The structure and global distribution of the endoplasmic reticulum network are actively regulated by lysosomes.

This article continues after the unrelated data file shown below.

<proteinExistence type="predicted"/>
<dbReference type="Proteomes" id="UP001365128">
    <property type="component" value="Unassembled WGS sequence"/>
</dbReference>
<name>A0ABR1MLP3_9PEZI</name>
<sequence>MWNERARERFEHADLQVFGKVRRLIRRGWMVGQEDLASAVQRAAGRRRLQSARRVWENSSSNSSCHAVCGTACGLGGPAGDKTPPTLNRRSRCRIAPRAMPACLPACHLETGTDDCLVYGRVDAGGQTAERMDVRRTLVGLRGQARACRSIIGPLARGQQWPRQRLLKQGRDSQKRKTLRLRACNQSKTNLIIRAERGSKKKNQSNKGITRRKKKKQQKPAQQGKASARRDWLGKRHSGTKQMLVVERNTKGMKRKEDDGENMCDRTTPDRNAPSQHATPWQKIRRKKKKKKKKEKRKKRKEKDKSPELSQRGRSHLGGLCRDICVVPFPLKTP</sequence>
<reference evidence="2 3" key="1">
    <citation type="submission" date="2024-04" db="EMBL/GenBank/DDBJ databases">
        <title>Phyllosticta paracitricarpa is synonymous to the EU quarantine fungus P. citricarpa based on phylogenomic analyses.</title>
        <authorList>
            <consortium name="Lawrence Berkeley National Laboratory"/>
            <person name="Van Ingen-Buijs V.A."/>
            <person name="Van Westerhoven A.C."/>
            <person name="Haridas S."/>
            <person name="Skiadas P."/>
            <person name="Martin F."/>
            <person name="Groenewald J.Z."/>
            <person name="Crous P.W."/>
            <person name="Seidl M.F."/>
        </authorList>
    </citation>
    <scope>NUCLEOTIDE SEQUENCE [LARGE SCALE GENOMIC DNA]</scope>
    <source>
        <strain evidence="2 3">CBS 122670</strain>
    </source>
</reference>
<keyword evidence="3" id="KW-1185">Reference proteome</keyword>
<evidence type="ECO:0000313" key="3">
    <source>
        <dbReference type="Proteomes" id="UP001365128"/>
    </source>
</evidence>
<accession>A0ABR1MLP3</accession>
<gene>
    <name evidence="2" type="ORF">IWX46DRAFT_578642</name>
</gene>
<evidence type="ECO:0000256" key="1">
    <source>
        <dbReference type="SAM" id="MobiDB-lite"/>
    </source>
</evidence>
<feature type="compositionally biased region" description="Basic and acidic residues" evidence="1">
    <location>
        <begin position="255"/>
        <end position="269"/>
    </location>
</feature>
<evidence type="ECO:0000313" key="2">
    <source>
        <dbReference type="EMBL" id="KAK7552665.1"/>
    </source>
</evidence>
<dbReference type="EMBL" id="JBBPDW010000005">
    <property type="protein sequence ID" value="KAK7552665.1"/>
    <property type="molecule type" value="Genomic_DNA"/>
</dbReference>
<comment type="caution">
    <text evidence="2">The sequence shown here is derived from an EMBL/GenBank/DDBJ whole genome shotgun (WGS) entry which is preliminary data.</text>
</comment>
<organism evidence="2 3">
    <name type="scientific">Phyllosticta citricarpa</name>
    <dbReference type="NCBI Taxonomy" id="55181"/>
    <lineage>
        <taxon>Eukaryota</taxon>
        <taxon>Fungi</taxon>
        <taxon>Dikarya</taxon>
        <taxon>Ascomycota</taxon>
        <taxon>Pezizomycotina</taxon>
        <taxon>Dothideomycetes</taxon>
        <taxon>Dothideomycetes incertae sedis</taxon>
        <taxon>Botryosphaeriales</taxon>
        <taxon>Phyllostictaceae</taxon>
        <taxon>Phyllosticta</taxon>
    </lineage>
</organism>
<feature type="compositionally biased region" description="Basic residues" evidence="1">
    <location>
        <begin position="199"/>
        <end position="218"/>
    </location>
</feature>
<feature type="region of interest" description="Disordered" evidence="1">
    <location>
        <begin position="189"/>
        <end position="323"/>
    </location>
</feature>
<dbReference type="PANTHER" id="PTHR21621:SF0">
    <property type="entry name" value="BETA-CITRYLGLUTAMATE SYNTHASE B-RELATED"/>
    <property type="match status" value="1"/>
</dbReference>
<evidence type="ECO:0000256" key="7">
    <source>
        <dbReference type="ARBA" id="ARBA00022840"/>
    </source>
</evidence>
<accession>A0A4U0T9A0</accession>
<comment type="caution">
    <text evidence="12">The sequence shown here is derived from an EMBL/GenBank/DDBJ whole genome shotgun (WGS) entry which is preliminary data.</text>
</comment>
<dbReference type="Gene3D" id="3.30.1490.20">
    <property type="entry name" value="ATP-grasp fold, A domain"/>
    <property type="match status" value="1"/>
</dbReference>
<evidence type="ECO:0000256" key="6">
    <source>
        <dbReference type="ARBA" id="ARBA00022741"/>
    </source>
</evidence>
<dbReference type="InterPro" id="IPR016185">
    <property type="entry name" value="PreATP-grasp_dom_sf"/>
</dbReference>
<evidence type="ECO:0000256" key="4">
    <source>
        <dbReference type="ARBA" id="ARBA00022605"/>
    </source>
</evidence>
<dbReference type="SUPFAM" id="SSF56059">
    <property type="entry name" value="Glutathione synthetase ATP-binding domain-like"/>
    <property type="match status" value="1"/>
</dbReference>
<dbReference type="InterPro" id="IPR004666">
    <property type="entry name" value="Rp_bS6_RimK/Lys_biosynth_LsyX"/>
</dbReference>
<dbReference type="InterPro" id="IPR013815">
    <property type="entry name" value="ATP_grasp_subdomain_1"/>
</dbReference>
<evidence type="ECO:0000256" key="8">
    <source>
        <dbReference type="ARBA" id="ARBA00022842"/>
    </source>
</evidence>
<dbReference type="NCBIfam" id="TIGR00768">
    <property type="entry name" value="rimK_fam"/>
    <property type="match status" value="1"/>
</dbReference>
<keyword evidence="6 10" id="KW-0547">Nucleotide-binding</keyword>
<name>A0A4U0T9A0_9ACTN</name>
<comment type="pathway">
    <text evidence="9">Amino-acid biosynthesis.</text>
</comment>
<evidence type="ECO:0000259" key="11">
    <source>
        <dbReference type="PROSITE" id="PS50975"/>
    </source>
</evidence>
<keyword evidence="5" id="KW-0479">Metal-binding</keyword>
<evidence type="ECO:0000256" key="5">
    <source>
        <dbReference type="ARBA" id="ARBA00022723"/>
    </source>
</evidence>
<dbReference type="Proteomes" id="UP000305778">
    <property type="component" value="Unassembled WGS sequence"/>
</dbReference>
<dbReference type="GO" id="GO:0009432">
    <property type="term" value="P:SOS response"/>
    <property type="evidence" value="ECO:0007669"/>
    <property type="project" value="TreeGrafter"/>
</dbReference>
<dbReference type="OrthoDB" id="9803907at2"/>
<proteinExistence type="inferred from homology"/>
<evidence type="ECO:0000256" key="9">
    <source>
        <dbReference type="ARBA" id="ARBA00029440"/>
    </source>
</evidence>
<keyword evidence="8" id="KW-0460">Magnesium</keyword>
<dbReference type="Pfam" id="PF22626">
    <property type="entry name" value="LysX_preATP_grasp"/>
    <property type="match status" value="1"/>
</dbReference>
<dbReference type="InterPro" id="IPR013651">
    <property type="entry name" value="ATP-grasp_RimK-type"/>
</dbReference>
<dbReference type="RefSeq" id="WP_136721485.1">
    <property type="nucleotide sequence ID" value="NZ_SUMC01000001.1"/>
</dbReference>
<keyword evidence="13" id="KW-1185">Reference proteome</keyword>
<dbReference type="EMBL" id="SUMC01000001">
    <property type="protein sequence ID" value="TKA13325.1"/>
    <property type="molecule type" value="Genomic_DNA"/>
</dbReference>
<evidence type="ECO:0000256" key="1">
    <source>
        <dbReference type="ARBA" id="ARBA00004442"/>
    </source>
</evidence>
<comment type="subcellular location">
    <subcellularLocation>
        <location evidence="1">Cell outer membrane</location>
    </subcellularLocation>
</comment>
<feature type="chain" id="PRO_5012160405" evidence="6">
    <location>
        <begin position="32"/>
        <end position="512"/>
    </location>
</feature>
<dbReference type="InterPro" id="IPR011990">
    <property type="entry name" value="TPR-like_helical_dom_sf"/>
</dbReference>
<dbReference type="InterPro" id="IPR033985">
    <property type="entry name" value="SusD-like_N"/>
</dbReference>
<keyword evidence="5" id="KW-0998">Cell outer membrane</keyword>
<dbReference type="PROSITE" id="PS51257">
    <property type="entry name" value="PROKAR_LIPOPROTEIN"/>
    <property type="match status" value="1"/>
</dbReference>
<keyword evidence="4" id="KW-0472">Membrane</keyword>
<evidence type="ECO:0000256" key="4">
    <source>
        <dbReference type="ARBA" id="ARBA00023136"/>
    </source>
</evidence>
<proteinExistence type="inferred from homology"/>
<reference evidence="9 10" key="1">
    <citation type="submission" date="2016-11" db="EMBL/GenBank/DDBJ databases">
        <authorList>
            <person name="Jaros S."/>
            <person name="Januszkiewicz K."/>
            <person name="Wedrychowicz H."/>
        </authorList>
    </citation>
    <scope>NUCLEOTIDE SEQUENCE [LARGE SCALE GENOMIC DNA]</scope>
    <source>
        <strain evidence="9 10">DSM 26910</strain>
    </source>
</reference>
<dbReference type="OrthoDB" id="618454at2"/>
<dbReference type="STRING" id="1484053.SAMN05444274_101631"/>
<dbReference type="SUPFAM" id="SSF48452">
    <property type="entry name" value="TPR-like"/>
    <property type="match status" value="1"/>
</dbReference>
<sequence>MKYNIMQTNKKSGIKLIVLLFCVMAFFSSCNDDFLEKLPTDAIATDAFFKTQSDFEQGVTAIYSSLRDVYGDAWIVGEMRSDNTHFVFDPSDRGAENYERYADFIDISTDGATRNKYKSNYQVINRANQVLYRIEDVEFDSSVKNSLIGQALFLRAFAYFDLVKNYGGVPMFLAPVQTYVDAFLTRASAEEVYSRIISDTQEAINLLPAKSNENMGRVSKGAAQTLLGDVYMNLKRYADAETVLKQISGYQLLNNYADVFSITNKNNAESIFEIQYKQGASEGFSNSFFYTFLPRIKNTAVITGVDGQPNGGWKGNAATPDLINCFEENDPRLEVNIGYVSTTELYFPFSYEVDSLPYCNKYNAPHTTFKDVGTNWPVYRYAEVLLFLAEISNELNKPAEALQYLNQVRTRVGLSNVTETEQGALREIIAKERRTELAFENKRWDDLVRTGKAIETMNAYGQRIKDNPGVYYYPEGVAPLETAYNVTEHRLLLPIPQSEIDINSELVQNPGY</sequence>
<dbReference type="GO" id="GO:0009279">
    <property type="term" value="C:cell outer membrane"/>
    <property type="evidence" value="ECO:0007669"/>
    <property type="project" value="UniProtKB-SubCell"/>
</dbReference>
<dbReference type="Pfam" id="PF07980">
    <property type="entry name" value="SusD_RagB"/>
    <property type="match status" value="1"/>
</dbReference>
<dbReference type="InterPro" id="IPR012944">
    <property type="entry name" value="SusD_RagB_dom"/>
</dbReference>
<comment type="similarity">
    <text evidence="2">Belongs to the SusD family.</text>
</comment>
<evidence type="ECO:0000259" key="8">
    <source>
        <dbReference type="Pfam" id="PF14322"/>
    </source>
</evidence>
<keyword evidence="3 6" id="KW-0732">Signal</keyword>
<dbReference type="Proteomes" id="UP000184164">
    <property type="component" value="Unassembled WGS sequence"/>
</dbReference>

The endoplasmic reticulum (ER) comprises morphologically and functionally distinct domains: sheets and interconnected tubules. These domains undergo dynamic reshaping in response to changes in the cellular environment. However, the mechanisms behind this rapid remodeling are largely unknown. Here, we report that ER remodeling is actively driven by lysosomes, following lysosome repositioning in response to changes in nutritional status: The anchorage of lysosomes to ER growth tips is critical for ER tubule elongation and connection. We validate this causal link via the chemo- and optogenetically driven repositioning of lysosomes, which leads to both a redistribution of the ER tubules and a change of its global morphology. Therefore, lysosomes sense metabolic change in the cell and regulate ER tubule distribution accordingly. Dysfunction in this mechanism during axonal extension may lead to axonal growth defects. Our results demonstrate a critical role of lysosome-regulated ER dynamics and reshaping in nutrient responses and neuronal development.